Source: Educational Researcher, Vol. 38, No. 4, 260-263 (2009)
Greenhow, Robelia, and Hughes (2009) argue that Web 2.0 media are well suited to enhancing the education research community’s purpose of generating and sharing knowledge. The author of this paper first articulates how a research infrastructure with capabilities for communal bookmarking, photo and video sharing, social networking, wikis, and mash-ups could enhance both the pace and quality of education scholarship, complementing federal investments in cyberinfrastructure. He then argues for a second, more provocative and controversial usage of this research infrastructure: an experimental attempt to generate "wisdom."
An interconnected suite of Web 2.0 tools customized for research would provide three capabilities important for wise advice: (a) a virtual setting in which stakeholders of many different types could dialogue (b) about rich artifacts grounded in practice and policy (c) with a set of social supports to encourage community norms that respect not only theoretical rigor and empirical evidence but also interpersonal, experiential, and moral–ethical understandings.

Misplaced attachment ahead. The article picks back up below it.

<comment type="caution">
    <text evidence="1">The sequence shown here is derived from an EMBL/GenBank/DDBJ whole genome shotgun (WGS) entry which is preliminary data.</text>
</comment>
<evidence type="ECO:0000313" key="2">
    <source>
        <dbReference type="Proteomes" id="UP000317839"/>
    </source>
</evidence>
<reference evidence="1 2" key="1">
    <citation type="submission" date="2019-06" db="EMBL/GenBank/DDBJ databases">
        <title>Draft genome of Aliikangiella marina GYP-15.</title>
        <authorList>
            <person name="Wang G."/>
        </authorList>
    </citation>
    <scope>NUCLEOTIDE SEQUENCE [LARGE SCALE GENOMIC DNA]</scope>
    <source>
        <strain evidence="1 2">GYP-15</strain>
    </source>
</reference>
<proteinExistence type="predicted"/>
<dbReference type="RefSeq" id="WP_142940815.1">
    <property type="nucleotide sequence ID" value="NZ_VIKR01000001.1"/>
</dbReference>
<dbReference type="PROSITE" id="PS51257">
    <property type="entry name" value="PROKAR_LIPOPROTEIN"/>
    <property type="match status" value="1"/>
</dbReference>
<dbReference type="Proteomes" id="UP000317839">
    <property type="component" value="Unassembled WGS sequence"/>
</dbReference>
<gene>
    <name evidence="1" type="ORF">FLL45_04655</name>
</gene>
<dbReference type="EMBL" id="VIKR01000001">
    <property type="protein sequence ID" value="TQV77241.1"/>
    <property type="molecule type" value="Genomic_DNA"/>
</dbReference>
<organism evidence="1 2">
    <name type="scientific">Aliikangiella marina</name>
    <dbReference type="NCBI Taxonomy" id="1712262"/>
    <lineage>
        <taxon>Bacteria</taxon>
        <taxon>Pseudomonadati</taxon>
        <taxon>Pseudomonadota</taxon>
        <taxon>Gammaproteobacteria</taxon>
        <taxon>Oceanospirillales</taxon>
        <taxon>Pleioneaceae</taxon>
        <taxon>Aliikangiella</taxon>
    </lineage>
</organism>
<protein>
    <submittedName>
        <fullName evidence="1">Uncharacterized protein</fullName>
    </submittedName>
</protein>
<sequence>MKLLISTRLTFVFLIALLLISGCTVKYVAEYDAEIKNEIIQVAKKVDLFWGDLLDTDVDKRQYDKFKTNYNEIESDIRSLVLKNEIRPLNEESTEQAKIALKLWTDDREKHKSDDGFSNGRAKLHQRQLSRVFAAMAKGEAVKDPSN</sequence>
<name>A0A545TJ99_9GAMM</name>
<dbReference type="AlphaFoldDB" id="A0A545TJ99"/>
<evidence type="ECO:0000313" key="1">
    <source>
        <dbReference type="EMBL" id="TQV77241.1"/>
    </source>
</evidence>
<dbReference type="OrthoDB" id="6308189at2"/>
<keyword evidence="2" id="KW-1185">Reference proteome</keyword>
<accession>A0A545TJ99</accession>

Greenhow, C., Robelia, B., & Hughes, J. E. (2009). Web 2.0 and classroom research: What path should we take now? Educational Researcher, 38(4), 246-259.